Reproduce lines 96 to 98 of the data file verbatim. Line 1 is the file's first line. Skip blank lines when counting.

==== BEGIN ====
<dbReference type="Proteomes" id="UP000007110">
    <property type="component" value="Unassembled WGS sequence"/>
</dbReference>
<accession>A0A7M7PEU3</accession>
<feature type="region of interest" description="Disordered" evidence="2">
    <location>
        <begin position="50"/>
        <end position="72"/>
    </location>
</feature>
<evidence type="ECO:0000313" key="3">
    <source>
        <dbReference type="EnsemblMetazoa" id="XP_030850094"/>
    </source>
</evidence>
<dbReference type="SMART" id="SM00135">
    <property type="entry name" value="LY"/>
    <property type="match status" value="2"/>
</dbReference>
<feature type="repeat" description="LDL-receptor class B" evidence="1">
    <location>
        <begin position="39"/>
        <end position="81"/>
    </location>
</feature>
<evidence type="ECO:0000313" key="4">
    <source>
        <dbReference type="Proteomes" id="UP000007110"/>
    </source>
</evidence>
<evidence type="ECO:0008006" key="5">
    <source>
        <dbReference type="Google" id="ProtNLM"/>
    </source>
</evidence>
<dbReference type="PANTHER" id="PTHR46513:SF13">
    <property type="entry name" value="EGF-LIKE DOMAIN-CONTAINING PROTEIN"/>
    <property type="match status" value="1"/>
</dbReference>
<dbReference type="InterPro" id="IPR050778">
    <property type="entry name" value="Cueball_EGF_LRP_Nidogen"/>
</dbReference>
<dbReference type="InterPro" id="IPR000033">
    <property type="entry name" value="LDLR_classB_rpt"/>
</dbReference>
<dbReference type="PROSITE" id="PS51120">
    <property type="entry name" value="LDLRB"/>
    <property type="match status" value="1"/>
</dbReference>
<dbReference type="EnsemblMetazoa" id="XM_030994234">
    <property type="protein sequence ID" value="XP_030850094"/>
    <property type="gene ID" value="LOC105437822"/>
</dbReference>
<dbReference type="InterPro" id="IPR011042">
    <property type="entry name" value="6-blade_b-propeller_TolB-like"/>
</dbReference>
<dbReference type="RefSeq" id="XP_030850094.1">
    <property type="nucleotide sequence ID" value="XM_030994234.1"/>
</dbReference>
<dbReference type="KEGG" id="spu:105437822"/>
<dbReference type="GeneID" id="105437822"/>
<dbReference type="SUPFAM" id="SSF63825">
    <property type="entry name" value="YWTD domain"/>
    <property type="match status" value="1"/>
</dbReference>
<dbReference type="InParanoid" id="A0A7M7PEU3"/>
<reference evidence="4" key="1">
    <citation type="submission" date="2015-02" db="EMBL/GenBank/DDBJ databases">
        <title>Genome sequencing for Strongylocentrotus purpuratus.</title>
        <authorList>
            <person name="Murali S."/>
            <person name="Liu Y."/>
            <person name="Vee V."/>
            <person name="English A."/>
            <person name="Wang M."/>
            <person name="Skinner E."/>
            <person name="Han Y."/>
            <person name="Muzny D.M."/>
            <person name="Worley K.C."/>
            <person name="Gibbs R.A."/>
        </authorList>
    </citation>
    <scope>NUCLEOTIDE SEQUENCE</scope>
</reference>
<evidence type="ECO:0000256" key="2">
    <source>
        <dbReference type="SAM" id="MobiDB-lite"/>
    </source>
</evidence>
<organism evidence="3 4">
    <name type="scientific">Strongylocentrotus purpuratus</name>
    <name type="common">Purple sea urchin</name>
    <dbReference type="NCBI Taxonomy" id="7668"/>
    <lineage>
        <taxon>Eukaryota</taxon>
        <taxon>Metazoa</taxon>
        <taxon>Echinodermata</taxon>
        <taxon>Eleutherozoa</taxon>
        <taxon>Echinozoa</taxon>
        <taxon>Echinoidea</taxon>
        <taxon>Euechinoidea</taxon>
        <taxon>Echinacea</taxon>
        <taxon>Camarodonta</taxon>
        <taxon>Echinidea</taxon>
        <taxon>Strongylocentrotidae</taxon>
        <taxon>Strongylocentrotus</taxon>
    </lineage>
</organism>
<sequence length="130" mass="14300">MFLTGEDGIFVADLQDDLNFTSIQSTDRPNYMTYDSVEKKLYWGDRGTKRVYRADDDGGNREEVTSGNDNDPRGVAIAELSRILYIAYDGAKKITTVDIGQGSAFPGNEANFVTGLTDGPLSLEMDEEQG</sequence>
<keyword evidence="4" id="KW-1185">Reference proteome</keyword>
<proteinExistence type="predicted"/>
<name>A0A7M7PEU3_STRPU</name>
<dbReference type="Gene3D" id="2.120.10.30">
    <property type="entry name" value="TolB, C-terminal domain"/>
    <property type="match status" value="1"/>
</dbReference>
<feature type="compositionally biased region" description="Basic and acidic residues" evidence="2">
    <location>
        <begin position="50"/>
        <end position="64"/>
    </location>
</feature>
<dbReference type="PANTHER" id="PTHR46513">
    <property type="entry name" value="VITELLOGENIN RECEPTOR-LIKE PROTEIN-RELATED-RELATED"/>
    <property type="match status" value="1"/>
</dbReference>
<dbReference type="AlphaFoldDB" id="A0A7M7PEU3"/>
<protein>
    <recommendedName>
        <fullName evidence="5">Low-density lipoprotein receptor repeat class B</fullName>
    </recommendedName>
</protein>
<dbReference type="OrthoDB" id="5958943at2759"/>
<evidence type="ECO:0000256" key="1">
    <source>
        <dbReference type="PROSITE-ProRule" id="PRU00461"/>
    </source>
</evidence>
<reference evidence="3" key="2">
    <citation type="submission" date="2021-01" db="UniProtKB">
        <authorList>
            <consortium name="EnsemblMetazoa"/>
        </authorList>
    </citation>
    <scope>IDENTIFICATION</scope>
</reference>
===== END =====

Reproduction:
        <taxon>Metazoa</taxon>
        <taxon>Echinodermata</taxon>
        <taxon>Eleutherozoa</taxon>